(Image credit: Future PLC)

6. Finish with a bow

Christmas wreath on front door with red ribbon

(Image credit: Phil Butcher / Future Photography Studio)

Tie a bow on a flat surface. Bend a piece of stub wire in half so it looks a bit like a kirby grip. Slip it through the back of the bow’s central knot, position it on your wreath (at the top, the bottom or at a jaunty angle – it’s up to you!), then press the two ends of the stub wire at a downward angle so that they won’t slide out when the wreath is upright. Find the ends where they stick out and fold them down into the wreath to secure.

The easiest way to hang your wreath on your front door is using a door hanger such as this one from Amazon. But the door isn't the only place you could display your homemade wreath. There are plenty of other Christmas wreath ideas you could use to decorate your home for the festive season.

Your beautifully made wreath should last for at least 3 weeks. You can always remove and replace any sprigs of foliage that start to look a bit sad – prolonging its lifespan.


How do you make a Christmas wreath on a budget?

It's not hard to make a cheap wreath as you can gather most of the materials you need for free. Forage for your greenery in your garden or on common land, or ask your local tree supplier if they will give you some offcuts for free to keep costs down. Instead of a shop-bought wreath base, you could make your own from sturdy wire (or repurpose an old wire clothes hanger).

Swap eucalyptus (which can be pricey at your local florist) for other types of foliage you might have growing in your garden such as herbs (sage leaves or rosemary). Sprigs of greenery from hedging such as laurel or box are also great for full and lush looking wreaths.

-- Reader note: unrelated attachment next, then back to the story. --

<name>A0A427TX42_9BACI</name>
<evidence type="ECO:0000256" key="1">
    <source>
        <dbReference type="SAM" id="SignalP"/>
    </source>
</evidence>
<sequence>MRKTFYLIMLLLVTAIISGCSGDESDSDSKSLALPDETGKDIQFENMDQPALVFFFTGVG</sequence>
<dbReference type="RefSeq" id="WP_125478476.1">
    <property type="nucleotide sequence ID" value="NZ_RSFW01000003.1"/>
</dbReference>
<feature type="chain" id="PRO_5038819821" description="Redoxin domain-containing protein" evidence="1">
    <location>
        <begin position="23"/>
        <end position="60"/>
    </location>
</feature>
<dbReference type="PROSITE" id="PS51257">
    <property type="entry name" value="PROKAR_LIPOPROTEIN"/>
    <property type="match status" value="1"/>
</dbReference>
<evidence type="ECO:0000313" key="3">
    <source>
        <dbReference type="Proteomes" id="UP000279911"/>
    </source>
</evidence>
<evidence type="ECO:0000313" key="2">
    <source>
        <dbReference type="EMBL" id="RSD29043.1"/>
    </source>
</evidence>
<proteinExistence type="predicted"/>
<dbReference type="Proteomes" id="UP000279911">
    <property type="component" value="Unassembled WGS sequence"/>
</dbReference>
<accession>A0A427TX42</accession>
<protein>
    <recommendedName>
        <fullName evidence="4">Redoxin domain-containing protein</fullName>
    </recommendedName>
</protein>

Save foliage and greenery from other bouquets throughout the year, then dry it to re-use to make a Christmas wreath. Grasses, heathers, lavender and thyme all work well for an alternative wreath.

What are the rules on foraging in the UK?

When foraging it's important to make sure you gather greenery for your wreath sustainably and responsibly and stay within the law. The countryside act states that foraging on common land for personal use is acceptable. Stick to paths to avoid trampling other areas, and only take what you need for your wreath. Cut off small branches and don't uproot plants as this can damage them. It's illegal in the UK to dig up or remove a plant from the land on which it is growing without permission from the landowner or occupier.

Most Woodland Trust sites allow foraging for personal use but some sites are restricted so look out for signage.

If you're not brave enough to tackle a full wreath yourself, don't worry why not try picking up a cheap basic wreath from a garden centre or supermarket? They've done all the hard work for you, so all that's left is for you to add a little flourish.


Tamara was Ideal Home's Digital Editor before joining the Woman & Home team in 2022. She has spent the last 15 years working with the style teams at Country Homes & Interiors and Ideal Home, both now at Future PLC. It’s with these award wining interiors teams that she's honed her skills and passion for shopping, styling and writing. Tamara is always ahead of the curve when it comes to interiors trends – and is great at seeking out designer dupes on the high street.